One of the biggest trends in philanthropy this year is an influx of funding for nonprofit journalism groups. Shortly after election night in November, the number of donations to these organizations began to skyrocket, and small donations from people across the country have continued. By the beginning of 2016, individual donations to nonprofit journalism organizations were up by 70 percent compared to the end of 2015.
Certain organizations witnessed extraordinary growth after the election. The pool of donors to the Marshall Project grew 20 percent in the month after the election, and ProPublica raised more in the weeks after the election than in all of 2015 combined.
Motivation Behind the Rise in Donations to Journalism Groups
Not everyone agrees on the reasons behind this sudden increase in donations to nonprofit journalism groups. Some people say that it is a partisan response to the election results, while others point to a larger motivation—the viability of the industry as a whole. After all, there was a significant surge in support for journalism after the election. The New York Times reported 132,000 new subscribers between Election Day and November 26, 2016.
Nonprofit journalism organizations are now poised to become some of the most important news sources in the United States. These organizations pledge to provide honest news that is not motivated by traditional advertisers. At the same time, the field of journalism as a whole faces serious financial challenges, and it remains unclear whether this sudden uptick in small gifts will sustain the news organization without larger donations from foundations and wealthy individuals. However, such support may also ramp up in 2017.
Philanthropy-Backed Journalism Stands Out at Polk Awards
In February, the George Polk Awards for Journalism, which are some of the most prestigious accolades in the industry, were announced, and nonprofit journalism was heavily represented. For example, the national reporting award went to Alec MacGillis, who works for ProPublica. Last year, a ProPublica reporter also won a Polk Award. Since its inception, the news outlet has won three Pulitzer Prizes and a number of other honors.
Beyond ProPublica, the Marshall Project also won a Polk Award for its work on criminal justice issues. The organization also won a Pulitzer Prize last year and a National Magazine Award earlier this year. The Polk Awards also recognized the International Consortium of Investigative Journalists, which is backed by a number of major foundations, along with two public radio outlets, which are counted among nonprofit journalism organizations.
While there is a not a demonstrated link between nonprofit journalism organizations receiving greater donor support and recognition in the form of prestigious awards, the results of the Polk Awards demonstrate how much these outlets are gaining the respect of the public.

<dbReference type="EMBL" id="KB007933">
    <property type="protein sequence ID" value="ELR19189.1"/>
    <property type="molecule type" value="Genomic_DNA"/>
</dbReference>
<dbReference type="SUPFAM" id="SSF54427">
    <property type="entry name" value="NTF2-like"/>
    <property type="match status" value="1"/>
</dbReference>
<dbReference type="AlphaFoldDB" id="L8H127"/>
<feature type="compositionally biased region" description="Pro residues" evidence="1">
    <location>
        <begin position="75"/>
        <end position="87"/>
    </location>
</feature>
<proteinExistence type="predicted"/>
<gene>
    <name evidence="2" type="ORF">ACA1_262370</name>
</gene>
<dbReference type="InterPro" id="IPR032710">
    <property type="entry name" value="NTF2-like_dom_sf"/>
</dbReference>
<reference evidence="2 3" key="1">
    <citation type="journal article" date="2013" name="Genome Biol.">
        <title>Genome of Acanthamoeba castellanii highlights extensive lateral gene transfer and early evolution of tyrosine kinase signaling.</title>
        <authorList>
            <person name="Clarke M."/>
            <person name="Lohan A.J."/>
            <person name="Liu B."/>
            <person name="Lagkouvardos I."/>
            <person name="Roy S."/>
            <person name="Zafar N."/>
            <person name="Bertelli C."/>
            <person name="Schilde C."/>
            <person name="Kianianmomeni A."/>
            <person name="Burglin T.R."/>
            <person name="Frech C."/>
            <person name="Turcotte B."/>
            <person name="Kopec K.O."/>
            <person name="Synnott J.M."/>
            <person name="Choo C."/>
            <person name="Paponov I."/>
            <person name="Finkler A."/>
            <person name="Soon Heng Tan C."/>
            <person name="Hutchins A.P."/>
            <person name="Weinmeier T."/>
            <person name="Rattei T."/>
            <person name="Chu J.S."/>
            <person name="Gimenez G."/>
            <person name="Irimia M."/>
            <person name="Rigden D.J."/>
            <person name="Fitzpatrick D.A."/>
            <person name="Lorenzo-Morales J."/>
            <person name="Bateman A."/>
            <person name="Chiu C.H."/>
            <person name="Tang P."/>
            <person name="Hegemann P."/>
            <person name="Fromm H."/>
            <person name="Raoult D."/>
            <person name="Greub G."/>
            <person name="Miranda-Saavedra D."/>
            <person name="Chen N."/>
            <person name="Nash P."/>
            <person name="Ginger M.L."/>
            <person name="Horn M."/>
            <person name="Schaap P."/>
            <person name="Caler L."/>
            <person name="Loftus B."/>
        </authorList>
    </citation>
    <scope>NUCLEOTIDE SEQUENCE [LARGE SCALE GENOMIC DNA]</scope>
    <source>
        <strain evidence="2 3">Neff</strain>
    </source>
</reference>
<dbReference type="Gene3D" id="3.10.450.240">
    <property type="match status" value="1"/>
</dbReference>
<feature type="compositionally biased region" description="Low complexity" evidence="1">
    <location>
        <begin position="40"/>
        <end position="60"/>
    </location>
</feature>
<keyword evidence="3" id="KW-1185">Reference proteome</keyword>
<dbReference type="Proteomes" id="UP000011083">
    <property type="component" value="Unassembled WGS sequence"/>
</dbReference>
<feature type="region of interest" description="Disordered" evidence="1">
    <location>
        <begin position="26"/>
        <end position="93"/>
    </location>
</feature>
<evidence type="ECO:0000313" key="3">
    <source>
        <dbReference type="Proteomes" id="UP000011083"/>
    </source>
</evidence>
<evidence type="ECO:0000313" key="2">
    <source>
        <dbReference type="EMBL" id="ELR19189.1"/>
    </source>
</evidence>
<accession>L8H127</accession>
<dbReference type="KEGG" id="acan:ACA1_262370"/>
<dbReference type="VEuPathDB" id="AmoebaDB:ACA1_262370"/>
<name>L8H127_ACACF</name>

Ethical Considerations Surrounding Nonprofit Journalism
The rise in donations to nonprofit journalism organizations has drawn attention due to ethical considerations. These matters were brought to the table long before the election because donations to these organizations have been steadily increasing for years. However, due to the current journalism climate in the United States and the recent spike in donations, these concerns have again come to the forefront.
Accepting small donations from individual donors does not cause a great deal of concern. The problem arises when individuals offer sizable donations or foundations become involved, which is ultimately the kind of support that these organizations need to remain solvent.
In New Orleans, a nonprofit organization reported on a university president and shortly thereafter lost its office space at that school. Such conflicts of interest are not uncommon. In Texas, a nonprofit came under fire for not revealing its donors, which raised suspicion and resulted in the creation of new transparency rules. Another case arose in New York in which a public television station returned a large grant made to create a documentary series due to a connection that was revealed between the donor and the topic of the project.
All of these incidents have resulted in the creation of a report by the American Press Institute on the ethical considerations involved in nonprofit journalism. The report will be followed by guidelines for accepting donations so that there is trust between media outlets, readers, and media critics.
Moving Forward in the Age of Nonprofit Journalism
Many people are turning to nonprofit journalism to serve as a watchdog role in today’s world, where trust in traditional media is wavering. Nonprofit journalism organizations have a duty to establish trust and maintain transparency. The recognition that these organizations have received in recent years confirms their potential for playing such a crucial watchdog function. At the same time, ethical considerations remain, particularly if funding from major donors and foundations ramps up in 2017. Adherence to the guidelines established by the American Press Institute will become even more important as foundations step up to support this quickly expanding form of media.